This is world Breastfeeding week.
- Many medical experts, including the American Academy of Pediatrics (AAP) and the American College of Obstetricians and Gynecologists, strongly recommend breastfeeding exclusively (no formula, juice, or water) for 6 months. And breastfeeding for a year at least with other foods which should be started at 6 months of age, such as vegetables, grains, fruits, proteins.
- Benefits of Breastfeeding: Protects against
· respiratory tract infection
· necrotizing enterocolitis
· otitis media
· urinary tract infection
· late-onset sepsis in preterm infants
· type 1 and type 2 diabetes
· lymphoma, leukemia, and Hodgkins disease
· childhood overweight and obesity
There are also maternal health benefits to breastfeeding such as:
· decreased postpartum bleeding and more rapid uterine involution
· decreased menstrual blood loss and increased child spacing (lactational amenorrhea)
· earlier return to prepregnancy weight
· decreased risk of breast and ovarian cancers
- Who should NOT Breastfeed?
The only true contraindications to breastfeeding are the following:
· infants with classic galactosemia (galactose 1-phosphate uridyltransferase deficiency)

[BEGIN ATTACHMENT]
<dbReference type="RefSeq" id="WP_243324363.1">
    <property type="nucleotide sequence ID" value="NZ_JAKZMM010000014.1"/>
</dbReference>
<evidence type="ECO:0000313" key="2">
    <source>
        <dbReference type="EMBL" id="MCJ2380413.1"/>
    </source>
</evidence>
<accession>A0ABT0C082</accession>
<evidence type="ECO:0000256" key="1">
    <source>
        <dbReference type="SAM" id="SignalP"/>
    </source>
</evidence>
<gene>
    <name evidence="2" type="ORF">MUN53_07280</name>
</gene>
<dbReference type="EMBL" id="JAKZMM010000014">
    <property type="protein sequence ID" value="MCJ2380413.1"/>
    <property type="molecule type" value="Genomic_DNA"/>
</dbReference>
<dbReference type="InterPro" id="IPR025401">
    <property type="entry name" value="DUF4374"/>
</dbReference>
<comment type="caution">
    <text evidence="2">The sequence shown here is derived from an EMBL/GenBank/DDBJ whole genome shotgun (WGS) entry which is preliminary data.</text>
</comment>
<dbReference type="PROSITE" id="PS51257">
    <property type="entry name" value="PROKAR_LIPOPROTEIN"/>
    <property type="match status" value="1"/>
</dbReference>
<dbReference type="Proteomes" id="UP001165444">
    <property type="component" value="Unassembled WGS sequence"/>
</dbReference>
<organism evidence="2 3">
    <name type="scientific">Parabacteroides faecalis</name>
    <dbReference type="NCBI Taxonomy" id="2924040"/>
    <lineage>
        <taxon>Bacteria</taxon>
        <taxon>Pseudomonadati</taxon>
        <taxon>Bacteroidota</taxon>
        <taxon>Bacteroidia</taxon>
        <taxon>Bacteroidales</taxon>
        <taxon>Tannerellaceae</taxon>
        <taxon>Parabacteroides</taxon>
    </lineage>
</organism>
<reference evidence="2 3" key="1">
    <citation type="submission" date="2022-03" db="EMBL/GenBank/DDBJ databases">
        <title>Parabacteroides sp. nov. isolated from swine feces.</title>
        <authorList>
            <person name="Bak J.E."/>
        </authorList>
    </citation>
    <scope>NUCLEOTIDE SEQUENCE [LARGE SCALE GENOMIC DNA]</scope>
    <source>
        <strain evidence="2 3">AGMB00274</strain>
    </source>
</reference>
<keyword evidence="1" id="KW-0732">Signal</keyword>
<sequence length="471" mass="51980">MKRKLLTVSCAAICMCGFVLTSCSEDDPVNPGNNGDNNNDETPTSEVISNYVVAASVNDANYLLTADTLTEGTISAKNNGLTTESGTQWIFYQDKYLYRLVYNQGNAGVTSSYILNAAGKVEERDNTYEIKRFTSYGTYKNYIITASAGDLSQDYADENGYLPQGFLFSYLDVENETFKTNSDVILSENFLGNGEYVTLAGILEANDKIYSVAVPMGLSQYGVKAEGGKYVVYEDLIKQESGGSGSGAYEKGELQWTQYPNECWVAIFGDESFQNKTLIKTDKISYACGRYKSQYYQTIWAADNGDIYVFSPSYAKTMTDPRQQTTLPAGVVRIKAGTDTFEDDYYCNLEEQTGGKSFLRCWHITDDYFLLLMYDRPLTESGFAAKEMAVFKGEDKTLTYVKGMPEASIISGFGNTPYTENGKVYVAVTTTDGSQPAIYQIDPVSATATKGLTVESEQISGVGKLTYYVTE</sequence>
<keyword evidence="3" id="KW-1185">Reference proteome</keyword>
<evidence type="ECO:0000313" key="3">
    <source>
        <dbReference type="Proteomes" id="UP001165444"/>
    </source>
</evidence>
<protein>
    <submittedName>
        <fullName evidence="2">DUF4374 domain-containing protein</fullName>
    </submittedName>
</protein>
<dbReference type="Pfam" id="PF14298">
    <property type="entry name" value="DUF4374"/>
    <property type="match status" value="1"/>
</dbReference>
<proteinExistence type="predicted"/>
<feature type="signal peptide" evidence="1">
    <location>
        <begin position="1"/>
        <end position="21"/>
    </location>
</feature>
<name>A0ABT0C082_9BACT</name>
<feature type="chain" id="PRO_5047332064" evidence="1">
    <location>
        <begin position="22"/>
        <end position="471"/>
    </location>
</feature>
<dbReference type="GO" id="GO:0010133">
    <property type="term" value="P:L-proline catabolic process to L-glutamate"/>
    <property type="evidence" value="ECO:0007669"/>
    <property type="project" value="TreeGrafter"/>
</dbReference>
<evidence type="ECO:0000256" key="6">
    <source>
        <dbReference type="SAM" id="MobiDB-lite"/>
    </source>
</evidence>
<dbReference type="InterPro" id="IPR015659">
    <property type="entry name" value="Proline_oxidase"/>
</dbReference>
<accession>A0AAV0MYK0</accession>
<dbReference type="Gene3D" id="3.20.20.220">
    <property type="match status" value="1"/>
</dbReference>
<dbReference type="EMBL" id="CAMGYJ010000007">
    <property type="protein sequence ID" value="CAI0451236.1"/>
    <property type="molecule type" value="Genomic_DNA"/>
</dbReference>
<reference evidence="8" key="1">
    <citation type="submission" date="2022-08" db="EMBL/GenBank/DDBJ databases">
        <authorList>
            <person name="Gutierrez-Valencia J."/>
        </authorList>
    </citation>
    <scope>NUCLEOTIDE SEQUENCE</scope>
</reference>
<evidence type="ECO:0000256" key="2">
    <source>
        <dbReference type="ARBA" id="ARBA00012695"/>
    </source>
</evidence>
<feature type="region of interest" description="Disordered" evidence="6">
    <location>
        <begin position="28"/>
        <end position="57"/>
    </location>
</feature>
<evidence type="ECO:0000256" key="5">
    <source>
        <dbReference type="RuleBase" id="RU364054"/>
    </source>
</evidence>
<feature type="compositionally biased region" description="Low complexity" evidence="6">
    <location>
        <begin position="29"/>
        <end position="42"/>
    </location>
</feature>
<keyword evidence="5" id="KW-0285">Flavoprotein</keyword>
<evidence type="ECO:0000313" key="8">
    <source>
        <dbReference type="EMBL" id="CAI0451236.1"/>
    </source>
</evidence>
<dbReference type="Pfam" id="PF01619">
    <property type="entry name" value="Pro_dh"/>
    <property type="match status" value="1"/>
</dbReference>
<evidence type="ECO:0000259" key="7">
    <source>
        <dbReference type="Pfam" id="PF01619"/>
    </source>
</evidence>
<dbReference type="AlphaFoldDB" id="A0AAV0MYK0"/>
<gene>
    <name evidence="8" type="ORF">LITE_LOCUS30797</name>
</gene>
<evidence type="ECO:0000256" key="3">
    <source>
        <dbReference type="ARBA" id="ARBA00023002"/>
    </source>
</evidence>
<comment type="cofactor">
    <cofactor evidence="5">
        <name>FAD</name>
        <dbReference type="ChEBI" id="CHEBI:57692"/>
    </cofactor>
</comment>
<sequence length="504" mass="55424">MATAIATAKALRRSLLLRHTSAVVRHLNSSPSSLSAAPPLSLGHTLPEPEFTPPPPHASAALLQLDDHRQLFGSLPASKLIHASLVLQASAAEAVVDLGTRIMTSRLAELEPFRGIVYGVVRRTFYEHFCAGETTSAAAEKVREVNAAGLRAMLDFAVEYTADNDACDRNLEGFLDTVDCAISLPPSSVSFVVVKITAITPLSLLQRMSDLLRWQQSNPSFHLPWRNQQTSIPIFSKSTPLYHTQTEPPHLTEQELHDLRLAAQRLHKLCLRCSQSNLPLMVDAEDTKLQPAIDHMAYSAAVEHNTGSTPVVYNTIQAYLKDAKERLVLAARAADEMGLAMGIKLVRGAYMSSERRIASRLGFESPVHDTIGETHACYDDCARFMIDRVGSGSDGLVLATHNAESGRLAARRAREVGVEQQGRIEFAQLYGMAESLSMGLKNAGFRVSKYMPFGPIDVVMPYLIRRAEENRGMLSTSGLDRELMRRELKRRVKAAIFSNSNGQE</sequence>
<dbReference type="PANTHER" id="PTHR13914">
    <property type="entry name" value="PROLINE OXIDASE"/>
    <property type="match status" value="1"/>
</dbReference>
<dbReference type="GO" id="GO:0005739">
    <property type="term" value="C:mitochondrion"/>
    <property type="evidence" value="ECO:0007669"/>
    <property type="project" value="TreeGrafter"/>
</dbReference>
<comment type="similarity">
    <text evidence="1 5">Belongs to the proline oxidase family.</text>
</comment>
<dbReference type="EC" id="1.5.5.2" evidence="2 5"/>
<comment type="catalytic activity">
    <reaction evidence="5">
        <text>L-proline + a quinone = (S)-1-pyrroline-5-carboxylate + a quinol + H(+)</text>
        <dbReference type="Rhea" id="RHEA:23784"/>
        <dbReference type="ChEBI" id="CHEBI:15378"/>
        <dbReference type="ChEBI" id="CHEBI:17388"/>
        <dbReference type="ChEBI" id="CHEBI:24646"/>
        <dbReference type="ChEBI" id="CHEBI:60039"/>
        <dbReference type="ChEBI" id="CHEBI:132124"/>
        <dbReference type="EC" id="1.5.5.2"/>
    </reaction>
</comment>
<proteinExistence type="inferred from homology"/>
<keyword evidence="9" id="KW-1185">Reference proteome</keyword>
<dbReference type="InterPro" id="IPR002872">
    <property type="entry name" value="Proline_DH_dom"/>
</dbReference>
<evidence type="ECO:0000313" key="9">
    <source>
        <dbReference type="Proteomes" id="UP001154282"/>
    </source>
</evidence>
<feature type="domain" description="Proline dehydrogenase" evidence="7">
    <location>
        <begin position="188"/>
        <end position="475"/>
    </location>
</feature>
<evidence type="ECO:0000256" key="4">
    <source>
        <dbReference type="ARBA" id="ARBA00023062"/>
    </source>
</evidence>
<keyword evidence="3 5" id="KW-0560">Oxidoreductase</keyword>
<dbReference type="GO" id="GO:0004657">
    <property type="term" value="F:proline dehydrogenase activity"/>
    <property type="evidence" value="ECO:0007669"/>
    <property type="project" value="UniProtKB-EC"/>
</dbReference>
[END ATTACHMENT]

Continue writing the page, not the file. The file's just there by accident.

· mothers, in the US, who are infected with human immunodeficiency virus (HIV).
- MYTHS about Breastfeeding:
You may breastfeed even with the following conditions:
· infants born to mothers who are hepatitis B surface antigen-positive
· mothers who are infected with hepatitis C virus (persons with hepatitis C virus antibody or hepatitis C virus-RNA-positive blood)
· mothers who are febrile (unless cause is a contraindication outlined in the previous section)
· mothers who have been exposed to low-level environmental chemical agents
· mothers who are seropositive carriers of cytomegalovirus (CMV) (not recent converters if the infant is term)
· mothers who smoke tobacco (though they should be encouraged to quit) or have an occasional celebratory drink
· the great majority of babies with jaundice or hyperbilirubinemia can continue to be breastfed without interruption
- Breastfeeding and Covid-19: Research so far has not detected the ‘replication-competent active Covid virus’ in breast milk. However, limited evidence has detected strands of the viral RNA in breastmilk, which is not capable of causing infection in the baby. Thus, “breastfeeding benefits outweigh the potential risks of transmission and illness associated with Covid19”. Though the virus does not pass through breastmilk, there is a chance of spread through respiratory droplets/contact, which can be minimized if you sanitize and wear a mask before touching the baby.
Source: Internet & Others
The views expressed in this article should not be considered as a substitute for a physician’s advice. Always make sure to seek a doctor or a professional’s advice before proceeding with the home treatment plan.